Alvin lives by two simple tips:
1. Plan, plan, plan – Our public transport system isn’t that great, it’s just good enough for you to go places. Plan your trip and explore your options!
2. Light shoes, always – Good for walking, good for anything that requires you to move on your feet.
4. The lady who’s daring enough to take all sorts of public transport… SAADAH SOOD BAHARUDIN, 33
Monthly Spending on Transport: : Around RM200: RM70 for TnG card, RM50 for taxi, and the rest for emergencies (the budget also includes the random keropok en route or roti gardenia as snacks)
Must-Haves: A good pair of legs, Converse shoes, a water bottle for hydration, good-quality cotton tudung (don’t need stylish lah)
Saadah in 30 words or less: Post-natal masseuse by day and tuition teacher by night, full-time pedestrian with a brave personality. (Hello, snatch thieves in Malaysia are like scary ugaiz…) Also, a friendly and loving soul who loves a bit of storytelling, like so:
“After teaching on a Deepavali night at about 10pm, there was no taxi. Nobody was around. I walked to a quiet bus stop, and prayed hard. Then an Indian lady appeared. She had a really motherly air. “Hello,” she said. “Really late ah?” I told her about my predicament and she nodded. “But you shouldn’t be around this area this late… Not good for single lady like you. Dangerous,” she said. I nodded. “It’s my last week auntie.” “Good.” Then the bus came. But as it was the last stop, the bus would wait for a couple of minutes before it would begin moving. Auntie told me to go into the bus anyway. “Wait inside,” she said. “Much safer. I’m taking another bus, so I have to wait some more.” When I said goodbye, she replied: “Poi-va.” In Tamil, “poi-va” simply means “go-come”. But the underlying message is wishing you a safe journey, so that you can return safely to the place you left earlier. Mothers and fathers often use it on their loved ones. And the fact that Auntie, whose name I don’t even know, used it on me was really heart-warming. My tears fell down as I sat down in the bus and watched her outside waiting for hers.”
Warm, fuzzy stories aside, Saadah is a pretty practical person who’s careful with her money. “I minimize my taxi usage sebab mahal okay,” she tells us. But despite being a perfectly independent pedestrian, she gets nagged all the time about getting a driver’s license.
“On average I get asked around 15 times per month by almost anyone. Even the pakcik teksi (whom I already know by name) nags me to buy a car. That, is, like, the max. I just don’t enjoy driving as much as others, even though people keep on telling me that I need to get my licence since it’s the necessity item nowadays, not a luxury. But my husband is making me get one, so maybe by the end of 2014, I would have a licence. But I may not buy a car. Not that keen.”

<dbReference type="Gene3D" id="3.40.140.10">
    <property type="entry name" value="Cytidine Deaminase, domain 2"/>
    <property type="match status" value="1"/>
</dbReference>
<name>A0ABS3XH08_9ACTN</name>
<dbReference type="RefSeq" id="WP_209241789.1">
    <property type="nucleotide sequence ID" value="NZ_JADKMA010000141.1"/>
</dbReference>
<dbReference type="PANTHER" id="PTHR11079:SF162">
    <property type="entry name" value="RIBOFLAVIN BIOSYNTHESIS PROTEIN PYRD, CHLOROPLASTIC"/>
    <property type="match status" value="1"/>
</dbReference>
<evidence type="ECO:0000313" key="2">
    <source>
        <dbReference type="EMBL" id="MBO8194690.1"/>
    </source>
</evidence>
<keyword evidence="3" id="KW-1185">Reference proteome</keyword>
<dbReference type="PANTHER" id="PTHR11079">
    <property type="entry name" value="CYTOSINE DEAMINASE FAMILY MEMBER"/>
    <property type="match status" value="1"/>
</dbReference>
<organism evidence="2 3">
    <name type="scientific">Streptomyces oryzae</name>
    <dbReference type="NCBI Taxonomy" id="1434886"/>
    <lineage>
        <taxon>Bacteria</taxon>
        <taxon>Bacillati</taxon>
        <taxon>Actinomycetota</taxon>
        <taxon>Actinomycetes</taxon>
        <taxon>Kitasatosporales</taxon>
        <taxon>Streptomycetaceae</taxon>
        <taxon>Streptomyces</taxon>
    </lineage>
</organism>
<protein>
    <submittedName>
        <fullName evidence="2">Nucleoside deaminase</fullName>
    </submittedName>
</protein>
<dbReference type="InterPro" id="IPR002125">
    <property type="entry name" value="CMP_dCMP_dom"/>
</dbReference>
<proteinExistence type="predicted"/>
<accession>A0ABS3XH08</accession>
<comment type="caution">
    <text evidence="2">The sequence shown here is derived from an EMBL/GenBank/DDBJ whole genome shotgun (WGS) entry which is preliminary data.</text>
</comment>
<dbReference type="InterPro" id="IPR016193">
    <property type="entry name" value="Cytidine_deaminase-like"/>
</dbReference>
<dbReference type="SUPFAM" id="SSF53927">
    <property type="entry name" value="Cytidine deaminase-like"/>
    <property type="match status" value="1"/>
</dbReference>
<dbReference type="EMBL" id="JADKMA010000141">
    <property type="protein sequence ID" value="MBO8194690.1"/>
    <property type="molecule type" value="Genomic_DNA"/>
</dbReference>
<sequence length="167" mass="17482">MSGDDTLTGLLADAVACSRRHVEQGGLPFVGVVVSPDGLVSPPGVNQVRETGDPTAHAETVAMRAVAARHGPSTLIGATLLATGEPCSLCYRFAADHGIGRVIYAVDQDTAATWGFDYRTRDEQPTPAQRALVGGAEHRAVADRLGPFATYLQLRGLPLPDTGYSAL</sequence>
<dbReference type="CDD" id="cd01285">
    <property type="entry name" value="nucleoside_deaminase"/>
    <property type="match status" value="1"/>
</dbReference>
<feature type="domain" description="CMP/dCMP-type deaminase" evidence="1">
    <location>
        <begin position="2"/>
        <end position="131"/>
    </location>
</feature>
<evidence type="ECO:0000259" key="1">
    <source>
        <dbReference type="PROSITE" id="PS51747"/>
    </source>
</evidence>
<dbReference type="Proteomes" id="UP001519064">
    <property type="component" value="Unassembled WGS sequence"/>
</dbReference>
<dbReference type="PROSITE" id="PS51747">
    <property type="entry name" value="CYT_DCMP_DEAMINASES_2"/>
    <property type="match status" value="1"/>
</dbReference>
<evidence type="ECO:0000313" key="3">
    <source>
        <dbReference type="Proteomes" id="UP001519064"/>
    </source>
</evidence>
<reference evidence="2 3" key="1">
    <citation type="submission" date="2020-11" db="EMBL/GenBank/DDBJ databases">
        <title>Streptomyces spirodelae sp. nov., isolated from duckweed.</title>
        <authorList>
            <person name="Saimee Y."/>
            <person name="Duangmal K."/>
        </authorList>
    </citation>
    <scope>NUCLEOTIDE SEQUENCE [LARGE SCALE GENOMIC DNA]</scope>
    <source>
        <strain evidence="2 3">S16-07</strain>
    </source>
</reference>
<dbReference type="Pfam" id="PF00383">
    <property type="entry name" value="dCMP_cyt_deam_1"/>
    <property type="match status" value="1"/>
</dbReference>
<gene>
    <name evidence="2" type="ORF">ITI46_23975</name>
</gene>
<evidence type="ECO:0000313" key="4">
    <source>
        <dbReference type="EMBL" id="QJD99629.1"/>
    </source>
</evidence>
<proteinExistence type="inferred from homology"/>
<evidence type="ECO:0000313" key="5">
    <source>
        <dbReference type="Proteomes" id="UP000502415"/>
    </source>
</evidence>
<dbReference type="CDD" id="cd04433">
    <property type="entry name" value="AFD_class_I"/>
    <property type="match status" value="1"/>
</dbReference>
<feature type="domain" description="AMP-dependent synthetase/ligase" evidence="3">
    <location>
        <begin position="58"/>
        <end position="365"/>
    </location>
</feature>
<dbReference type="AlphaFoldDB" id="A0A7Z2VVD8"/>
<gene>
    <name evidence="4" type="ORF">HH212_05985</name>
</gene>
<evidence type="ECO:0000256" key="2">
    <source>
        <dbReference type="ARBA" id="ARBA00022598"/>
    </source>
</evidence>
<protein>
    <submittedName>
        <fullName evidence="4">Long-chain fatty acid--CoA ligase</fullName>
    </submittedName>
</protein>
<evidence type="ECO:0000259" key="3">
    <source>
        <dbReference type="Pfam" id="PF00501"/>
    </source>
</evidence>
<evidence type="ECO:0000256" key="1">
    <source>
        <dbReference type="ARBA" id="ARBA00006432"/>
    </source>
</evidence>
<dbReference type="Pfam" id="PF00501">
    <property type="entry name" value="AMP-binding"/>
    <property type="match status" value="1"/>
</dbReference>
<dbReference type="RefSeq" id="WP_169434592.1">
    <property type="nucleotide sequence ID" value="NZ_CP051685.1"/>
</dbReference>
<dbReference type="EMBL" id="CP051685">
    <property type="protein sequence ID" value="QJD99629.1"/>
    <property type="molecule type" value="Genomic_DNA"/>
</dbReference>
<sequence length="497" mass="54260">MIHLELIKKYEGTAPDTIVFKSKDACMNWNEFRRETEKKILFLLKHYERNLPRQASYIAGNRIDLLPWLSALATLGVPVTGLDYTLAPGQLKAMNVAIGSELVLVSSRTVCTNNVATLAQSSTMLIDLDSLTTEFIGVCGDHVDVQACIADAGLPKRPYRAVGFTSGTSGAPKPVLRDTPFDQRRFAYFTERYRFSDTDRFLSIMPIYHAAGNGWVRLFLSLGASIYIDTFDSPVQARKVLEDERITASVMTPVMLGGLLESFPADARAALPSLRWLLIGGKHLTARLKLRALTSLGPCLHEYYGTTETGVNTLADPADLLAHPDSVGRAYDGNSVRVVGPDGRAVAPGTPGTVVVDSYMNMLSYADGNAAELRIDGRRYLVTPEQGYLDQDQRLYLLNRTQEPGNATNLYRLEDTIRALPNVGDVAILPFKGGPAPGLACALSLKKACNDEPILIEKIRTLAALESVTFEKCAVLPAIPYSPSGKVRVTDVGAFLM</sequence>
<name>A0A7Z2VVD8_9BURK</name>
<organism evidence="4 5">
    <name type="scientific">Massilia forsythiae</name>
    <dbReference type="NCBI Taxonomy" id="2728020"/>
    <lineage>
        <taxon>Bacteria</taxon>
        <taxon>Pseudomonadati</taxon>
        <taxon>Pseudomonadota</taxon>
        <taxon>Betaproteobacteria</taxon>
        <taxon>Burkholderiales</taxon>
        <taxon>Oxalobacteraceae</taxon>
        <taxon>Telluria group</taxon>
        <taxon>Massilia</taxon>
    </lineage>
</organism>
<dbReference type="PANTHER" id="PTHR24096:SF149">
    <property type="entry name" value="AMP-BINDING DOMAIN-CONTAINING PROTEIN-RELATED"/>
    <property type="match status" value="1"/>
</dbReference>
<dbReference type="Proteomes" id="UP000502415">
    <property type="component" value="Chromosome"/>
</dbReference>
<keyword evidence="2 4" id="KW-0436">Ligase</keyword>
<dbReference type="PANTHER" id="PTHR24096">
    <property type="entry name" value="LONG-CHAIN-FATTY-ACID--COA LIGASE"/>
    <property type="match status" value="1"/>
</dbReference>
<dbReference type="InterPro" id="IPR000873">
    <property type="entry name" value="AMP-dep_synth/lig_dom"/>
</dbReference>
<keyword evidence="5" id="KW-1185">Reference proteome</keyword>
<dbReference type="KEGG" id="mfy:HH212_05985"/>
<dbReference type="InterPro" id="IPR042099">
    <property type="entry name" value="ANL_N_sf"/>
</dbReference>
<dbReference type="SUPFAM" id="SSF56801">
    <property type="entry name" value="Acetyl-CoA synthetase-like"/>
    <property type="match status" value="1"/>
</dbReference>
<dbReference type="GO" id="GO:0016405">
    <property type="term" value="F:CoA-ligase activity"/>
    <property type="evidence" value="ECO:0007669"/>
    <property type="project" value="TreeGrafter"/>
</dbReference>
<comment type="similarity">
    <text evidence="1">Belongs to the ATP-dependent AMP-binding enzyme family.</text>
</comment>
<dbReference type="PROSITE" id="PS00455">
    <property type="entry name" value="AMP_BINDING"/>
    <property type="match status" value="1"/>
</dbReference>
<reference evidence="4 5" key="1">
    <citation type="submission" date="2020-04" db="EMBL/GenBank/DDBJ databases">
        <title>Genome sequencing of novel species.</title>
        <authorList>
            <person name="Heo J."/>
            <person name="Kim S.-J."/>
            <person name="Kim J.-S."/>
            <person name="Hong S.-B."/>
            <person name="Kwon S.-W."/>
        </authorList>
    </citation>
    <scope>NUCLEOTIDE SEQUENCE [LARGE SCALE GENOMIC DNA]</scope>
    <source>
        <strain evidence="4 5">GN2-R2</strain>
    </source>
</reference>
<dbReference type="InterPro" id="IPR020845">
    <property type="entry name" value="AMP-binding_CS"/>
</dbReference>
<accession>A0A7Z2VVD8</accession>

And when we said she was practical, she’s really practical:
1. Try your shoes before you buy ’em – If you walk around a lot, you need shoes that won’t chafe you. Nothing worse than blisters on your feet as you walk.
2. Always have spare cash – Sometimes you just gotta hail a cab.
3. PLAN ERRTHANG – Know your routes and alternative routes… That way, you won’t get cheated by taxi drivers!
4. Make friends with local cabbies – They can tell you the shortest routes and how much you should be really paying (yes, not all cabbies are rude selfish money-grabbing irresponsible scumbags).
5. Make sure your phones are fully charged – Charge them whenever you can so you’ll always be able to text or call during unexpected situations.
And perhaps the most important tip even Malaysian motorists should adopt….
6. Start your journey earlier – Got a meeting at 8am? Plan your journey so that you are in the area by 7am. You never know what’s gonna happen!
Don’t wanna go through all that hassle, but don’t wanna drive too? Well, meet…
5. The Super Duper Uber User… JASON CHAN, in his 40s
Monthly Spending on Transport: RM1,000 to RM1,500
Must-Haves: Uber app (and a charged phone, or not cannot use app)
Jason in 30 words or less: Tired of maintaining his sports car coz his daily distance is about 100km per day. Spending RM4,000 – RM6,000 a month was just not worth it so he sold off his car in June and has been on Uber ever since. Blogs at www.walauwei.com.
“It’s really ridiculous to run a car at such a price. I had also just changed jobs so I had to cut down on luxury. When I started checking out Uber, well… The rest, as they say, is history.”